ALBUQUERQUE (KRQE) - There was no sleeping through it, the rain overnight Saturday woke up some metro area residents who had to worry about mudslides coming toward their home. It was enough to take out walls, even roads.
The clean-up process for some began during the storm Saturday night, when one family did everything they could to try and keep the water out.
Sunday, the work in much of northwest Albuquerque was just getting started.
Around 11 p.m. Saturday, the rains hit hard. It was enough to wake up Charles Trujillo and his wife in their Taylor Ranch home in northwest Albuquerque. "My wife looked out the window and noticed that the backyard was filling up with water," said Trujillo.
Trujillo's home is flooded, his house and yard are a mess, covered in mud. Heavy rain washed down what now looks like three deep trenches from the top of a housing construction site, directly into Trujillo's back yard, breaking his cinderblock retaining wall and gushing into his back door.
"We were just getting the water, putting it in the trash bucket and we kept going back and forth back and forth, and we realized we couldn't do it ourselves," explained Trujillo.
Since early Sunday morning, Trujillo has had numerous helpers; friends, family, and neighbors. They added sandbags, and dug a trench to divert the water incase the rain comes back.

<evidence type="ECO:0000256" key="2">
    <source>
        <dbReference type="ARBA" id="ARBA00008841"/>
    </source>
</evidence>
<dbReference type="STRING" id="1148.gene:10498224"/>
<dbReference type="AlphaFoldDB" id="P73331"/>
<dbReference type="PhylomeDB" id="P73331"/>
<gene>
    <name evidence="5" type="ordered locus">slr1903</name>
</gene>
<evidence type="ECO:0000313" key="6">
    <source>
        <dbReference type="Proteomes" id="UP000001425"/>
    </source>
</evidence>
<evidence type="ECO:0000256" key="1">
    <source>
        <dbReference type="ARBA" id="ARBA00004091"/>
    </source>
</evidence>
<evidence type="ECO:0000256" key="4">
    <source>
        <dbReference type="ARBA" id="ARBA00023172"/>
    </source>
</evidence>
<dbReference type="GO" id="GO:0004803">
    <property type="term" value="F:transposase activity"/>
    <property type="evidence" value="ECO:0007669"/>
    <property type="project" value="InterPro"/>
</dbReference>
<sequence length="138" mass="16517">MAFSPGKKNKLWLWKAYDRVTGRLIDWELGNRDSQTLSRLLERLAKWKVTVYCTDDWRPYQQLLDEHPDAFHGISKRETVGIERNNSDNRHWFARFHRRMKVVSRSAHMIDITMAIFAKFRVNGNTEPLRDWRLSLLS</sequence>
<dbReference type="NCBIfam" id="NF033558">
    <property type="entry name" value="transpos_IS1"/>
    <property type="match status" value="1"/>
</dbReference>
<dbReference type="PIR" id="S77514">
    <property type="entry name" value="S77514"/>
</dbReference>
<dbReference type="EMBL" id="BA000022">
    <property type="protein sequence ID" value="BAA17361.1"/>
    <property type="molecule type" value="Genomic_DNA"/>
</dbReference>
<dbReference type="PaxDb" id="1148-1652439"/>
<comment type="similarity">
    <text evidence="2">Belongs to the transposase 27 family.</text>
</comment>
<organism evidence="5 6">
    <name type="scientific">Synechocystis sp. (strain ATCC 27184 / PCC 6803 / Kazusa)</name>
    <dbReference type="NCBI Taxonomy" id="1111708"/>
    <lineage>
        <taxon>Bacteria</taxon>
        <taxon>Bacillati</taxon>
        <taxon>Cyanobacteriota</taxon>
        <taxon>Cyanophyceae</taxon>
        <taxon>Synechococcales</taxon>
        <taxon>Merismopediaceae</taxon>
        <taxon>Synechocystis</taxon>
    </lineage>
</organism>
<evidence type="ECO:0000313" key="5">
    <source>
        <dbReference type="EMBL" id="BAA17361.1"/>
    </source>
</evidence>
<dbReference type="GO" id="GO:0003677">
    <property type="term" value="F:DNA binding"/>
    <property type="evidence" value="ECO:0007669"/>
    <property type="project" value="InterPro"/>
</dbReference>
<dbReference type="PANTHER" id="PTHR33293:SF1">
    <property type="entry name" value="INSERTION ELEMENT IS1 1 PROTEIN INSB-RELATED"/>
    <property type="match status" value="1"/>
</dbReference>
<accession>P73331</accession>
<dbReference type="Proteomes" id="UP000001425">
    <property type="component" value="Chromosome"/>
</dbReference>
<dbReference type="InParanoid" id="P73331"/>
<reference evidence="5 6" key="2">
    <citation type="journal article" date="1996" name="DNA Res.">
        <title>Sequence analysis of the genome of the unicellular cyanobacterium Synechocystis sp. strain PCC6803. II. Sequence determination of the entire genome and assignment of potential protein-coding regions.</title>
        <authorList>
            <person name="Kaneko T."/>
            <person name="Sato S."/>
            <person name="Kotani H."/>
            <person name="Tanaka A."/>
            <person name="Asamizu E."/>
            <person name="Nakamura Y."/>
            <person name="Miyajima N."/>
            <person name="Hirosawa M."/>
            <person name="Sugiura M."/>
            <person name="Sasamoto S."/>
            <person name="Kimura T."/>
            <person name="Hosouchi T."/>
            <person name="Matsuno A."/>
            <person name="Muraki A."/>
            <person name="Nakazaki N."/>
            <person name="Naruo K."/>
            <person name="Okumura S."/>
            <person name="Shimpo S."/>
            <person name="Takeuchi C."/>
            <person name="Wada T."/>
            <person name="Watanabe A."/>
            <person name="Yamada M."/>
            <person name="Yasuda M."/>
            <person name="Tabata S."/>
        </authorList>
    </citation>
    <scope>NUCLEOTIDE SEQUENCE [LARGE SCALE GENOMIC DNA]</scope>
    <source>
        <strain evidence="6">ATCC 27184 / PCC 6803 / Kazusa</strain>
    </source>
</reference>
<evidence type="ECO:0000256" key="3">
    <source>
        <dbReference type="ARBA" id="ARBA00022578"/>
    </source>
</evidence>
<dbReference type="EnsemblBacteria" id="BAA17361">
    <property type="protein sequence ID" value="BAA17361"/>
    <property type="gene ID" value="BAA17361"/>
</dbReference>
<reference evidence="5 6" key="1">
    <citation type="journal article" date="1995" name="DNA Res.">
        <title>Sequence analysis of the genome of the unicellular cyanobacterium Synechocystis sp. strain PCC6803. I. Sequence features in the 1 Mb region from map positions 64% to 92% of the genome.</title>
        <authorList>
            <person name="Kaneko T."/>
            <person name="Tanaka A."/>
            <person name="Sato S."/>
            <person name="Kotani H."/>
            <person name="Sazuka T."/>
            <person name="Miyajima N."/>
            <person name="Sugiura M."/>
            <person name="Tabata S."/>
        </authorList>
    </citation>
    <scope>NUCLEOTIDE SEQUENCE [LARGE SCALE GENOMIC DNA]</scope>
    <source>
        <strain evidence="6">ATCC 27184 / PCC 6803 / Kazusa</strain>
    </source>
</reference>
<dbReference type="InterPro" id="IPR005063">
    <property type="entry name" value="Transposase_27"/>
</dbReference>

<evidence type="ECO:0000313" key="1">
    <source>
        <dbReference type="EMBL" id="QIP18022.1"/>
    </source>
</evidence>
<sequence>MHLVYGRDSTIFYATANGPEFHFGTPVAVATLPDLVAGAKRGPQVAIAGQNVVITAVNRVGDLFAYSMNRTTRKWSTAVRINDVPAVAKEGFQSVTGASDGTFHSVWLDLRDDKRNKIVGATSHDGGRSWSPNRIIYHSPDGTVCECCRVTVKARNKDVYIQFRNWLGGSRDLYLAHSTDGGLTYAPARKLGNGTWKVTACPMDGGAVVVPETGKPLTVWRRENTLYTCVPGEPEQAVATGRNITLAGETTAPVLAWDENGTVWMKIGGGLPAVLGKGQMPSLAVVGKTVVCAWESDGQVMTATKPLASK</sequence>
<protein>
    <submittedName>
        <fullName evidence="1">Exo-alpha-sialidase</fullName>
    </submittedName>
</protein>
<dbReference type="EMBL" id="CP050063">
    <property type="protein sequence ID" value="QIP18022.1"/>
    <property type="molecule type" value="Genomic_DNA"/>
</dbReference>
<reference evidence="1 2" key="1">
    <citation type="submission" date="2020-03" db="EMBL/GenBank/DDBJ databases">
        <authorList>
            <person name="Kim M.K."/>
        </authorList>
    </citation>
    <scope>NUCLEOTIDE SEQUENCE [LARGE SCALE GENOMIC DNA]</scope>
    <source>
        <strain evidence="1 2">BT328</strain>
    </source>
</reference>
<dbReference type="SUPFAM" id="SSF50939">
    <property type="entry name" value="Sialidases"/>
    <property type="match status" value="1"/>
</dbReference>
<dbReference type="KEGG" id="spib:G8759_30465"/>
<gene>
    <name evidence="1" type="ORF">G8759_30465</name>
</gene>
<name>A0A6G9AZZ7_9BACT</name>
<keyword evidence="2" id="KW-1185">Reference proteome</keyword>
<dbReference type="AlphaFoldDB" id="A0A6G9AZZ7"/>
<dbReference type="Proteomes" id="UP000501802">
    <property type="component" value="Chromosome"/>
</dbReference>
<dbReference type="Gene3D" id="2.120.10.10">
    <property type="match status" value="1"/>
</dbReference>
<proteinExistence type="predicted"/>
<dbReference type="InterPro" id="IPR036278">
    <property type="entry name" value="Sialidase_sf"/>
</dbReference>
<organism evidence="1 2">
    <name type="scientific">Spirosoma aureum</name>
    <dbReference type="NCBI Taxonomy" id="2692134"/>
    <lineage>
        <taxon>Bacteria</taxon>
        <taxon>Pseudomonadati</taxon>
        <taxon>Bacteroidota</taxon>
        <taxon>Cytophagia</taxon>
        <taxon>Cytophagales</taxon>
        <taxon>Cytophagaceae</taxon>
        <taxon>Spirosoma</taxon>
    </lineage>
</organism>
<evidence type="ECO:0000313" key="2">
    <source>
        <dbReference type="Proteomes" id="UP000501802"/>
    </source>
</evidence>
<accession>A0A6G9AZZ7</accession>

"It was a complete shock to everybody here but we're just so thankful and so proud of our community for giving us all this support," said Charles Trujillo's daughter, Catherine Trujillo. The Trujillo family has lived in the same home for 24 years, and never had a problem with flooding.
Other areas took a big hit too. A huge tree landed on a home on Sanford Avenue in Albuquerque.
The intersection of Sonora and Grenada Road in Rio Rancho is now a gaping hole in the ground, exposing utility lines. Several mailboxes are unreachable for now.
Meanwhile, Trujillo and his neighbors have more worries. "If you look at the boulders, those were covered, they're uncovered now," said Charles Trujillo.
With rock formations exposed on soft mud, residents are concerned there's not much keeping them put in another heavy storm.
And the home daycare Trujillo's wife runs is drenched in four feet of mud, which will put her out of business for a while. There's still a long way to go in the way of clean-up for the Trujillo family.
"We're going to have to take a thorough look into everything, start literally from the ground up," said Catherine Trujillo.
The Trujillo family said for now, they have no idea how much repairs will cost. They're planning on figuring that out on Monday.
Crews around the metro will be assessing damage and working on repairs in the coming week. Governor Susana Martinez signed an executive order releasing funds to help the state with clean-up.
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